This question refers to the following set of lecture notes: http://ocw.mit.edu/courses/physics/8-333-statistical-mechanics-i-statistical-mechanics-of-particles-fall-2013/lecture-notes/MIT8_333F13_Lec1.pdf
The notes state the zeroth law of thermodynamics as follows: "If two systems, A and B, are separately in equilibrium with a third system C, then they are also in equilibrium with one another." The notes then assert that despite the simplicity of the zeroth law it implies the existence of an "empirical temperature, such that systems in equilibrium are at the same temperature." To prove this assertion, the following argument is made.
Equilibrium between systems A and C implies a constraint on the thermodynamic coordinates describing A and C. Mathematically, the constraint can be given as follows:
Similarly, equilibrium between B and C can be mathematically stated as follows:
These equations can be solved for $C_1$ and then recast to
where the $F$ equations have a different functional form than the $f$ equations. Since C is simultaneously in equilibrium with A and B we have
The zeroth law implies that A and B are also in equilibrium with each other, therefore we must have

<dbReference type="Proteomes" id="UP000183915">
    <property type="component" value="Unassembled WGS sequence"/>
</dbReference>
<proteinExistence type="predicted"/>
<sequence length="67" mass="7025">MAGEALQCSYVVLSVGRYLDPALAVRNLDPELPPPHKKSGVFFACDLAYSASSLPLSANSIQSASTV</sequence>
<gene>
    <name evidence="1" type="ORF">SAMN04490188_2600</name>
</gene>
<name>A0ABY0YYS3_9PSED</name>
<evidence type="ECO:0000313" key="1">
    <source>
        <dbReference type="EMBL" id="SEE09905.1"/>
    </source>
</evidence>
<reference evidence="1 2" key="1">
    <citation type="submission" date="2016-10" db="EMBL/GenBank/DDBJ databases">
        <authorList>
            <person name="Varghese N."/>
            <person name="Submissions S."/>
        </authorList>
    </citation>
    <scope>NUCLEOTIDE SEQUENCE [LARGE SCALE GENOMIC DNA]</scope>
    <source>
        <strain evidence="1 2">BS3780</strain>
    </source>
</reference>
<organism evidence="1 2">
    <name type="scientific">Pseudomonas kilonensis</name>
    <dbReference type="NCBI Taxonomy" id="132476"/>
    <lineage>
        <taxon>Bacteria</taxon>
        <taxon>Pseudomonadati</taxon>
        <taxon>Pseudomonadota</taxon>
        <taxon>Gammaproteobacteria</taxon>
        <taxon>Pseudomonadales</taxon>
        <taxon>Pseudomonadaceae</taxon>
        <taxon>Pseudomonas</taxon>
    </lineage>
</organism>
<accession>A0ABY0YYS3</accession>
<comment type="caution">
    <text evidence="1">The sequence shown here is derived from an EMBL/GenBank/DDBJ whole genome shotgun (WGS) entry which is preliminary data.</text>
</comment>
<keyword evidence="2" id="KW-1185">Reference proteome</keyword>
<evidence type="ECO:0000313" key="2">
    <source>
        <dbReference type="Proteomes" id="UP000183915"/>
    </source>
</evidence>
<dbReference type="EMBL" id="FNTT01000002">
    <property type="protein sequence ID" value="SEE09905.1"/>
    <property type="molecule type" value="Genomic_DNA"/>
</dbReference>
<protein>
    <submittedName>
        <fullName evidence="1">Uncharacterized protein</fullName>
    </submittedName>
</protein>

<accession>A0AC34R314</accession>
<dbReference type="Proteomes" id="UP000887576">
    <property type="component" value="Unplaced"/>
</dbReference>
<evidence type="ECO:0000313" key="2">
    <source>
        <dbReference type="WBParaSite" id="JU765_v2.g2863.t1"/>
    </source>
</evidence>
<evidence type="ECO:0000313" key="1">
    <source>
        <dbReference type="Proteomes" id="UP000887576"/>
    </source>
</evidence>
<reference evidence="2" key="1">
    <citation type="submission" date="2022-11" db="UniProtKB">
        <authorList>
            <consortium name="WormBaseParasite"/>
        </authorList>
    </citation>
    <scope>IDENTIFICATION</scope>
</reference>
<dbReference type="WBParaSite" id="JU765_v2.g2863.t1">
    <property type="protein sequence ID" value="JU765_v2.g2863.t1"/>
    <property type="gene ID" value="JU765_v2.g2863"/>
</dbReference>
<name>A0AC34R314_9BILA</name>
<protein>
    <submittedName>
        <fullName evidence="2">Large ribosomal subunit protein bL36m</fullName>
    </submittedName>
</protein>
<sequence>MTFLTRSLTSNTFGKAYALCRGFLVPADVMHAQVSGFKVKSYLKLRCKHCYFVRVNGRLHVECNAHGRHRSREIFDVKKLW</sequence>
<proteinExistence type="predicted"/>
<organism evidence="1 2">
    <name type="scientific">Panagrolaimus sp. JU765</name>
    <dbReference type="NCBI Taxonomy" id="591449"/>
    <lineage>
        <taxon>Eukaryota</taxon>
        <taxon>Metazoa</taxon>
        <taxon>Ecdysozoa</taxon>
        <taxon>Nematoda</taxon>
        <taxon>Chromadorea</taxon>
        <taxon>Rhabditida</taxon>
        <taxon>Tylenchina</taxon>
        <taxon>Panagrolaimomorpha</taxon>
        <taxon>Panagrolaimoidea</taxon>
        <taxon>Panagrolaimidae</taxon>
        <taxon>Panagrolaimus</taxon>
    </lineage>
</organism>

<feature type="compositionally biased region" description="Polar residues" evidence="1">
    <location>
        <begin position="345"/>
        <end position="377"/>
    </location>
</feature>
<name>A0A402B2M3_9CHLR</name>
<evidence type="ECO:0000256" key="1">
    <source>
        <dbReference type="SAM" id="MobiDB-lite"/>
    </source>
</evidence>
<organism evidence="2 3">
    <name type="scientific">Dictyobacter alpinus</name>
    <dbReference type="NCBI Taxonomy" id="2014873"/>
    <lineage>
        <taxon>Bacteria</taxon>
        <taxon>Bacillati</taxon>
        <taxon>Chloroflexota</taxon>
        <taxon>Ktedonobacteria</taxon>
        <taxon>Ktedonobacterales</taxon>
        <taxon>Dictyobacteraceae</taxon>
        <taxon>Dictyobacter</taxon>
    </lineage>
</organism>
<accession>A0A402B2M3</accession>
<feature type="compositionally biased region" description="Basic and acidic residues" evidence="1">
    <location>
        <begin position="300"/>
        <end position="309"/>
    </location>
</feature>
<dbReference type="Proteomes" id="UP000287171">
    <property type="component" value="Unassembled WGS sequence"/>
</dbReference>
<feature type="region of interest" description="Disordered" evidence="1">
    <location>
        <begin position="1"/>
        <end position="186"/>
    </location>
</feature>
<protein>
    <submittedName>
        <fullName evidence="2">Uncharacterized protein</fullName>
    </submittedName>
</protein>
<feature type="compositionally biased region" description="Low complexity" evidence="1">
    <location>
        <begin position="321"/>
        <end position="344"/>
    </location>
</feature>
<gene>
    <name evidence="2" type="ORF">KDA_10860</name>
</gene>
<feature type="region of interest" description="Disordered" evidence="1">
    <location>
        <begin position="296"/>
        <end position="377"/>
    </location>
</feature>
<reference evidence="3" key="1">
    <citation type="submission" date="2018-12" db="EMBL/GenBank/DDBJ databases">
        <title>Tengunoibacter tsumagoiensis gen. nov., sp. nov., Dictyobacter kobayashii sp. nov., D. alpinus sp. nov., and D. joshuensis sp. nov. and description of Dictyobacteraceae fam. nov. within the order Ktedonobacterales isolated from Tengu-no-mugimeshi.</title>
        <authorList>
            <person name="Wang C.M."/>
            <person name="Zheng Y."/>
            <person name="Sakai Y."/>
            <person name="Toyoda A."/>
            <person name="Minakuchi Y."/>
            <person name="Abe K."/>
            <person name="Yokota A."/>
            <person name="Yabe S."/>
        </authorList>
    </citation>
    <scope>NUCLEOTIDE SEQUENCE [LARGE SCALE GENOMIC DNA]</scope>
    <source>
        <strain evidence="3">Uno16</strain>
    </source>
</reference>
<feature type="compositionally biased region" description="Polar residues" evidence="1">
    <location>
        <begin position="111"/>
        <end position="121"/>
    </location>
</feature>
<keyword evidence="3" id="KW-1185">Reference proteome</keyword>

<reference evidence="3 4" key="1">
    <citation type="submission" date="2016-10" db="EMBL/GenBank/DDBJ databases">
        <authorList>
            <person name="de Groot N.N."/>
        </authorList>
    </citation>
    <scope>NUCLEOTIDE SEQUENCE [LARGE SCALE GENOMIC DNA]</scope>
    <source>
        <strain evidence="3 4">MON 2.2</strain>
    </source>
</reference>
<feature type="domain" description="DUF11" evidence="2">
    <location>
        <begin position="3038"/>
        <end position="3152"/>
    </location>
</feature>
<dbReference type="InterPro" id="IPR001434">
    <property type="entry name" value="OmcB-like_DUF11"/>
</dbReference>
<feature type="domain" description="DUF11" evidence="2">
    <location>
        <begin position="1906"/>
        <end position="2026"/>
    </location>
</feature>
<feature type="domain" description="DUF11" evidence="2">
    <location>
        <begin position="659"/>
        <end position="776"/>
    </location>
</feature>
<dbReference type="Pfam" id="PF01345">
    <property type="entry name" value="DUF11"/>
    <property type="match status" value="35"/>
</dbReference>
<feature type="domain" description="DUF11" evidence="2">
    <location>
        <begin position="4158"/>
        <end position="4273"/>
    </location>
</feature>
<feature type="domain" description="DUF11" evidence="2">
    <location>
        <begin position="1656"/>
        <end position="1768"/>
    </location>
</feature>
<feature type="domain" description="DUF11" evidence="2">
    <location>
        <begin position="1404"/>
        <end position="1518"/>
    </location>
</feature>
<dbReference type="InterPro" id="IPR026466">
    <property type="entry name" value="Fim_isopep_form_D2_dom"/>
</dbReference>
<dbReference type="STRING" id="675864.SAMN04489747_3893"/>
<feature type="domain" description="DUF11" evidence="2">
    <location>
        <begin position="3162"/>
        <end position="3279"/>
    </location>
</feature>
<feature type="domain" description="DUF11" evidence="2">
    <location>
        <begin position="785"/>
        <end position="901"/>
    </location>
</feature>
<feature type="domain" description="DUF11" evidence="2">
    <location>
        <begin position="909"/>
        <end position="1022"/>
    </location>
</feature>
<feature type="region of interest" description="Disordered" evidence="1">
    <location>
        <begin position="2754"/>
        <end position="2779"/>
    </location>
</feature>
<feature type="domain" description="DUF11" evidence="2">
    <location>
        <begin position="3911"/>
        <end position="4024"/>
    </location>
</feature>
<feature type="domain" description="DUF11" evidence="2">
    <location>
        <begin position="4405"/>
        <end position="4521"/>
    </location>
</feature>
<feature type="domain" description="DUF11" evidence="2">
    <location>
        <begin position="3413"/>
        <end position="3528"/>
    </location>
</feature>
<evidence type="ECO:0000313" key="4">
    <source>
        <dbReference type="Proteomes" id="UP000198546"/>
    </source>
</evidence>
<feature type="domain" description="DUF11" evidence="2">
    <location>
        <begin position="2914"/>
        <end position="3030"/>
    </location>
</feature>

Now we get to the part I didn't really understand. From here, the notes say "Therefore it must be possible to simplify [the second-to-last equation] by cancelling the coordinates of C. Hence, the condition [given in the previous equation] for equilibrium of A and B must be expressible as
$$\Phi_A(A_1, A_2,...)=\Phi_B(B_1, B_2,...).$$
I needed a little help with the last step. I attempted to answer my own question, which is given below, but I'm not sure the answer is correct. Namely, I'm not convinced that the decomposition I've given for my function is the most general decomposition. In fact, I'm fairly convinced that it's not the most general decomposition. However, I don't see what alternative argument can be made, so even if I'm wrong in the particulars, I do believe the general form of my argument is correct. Comments would be appreciated, though.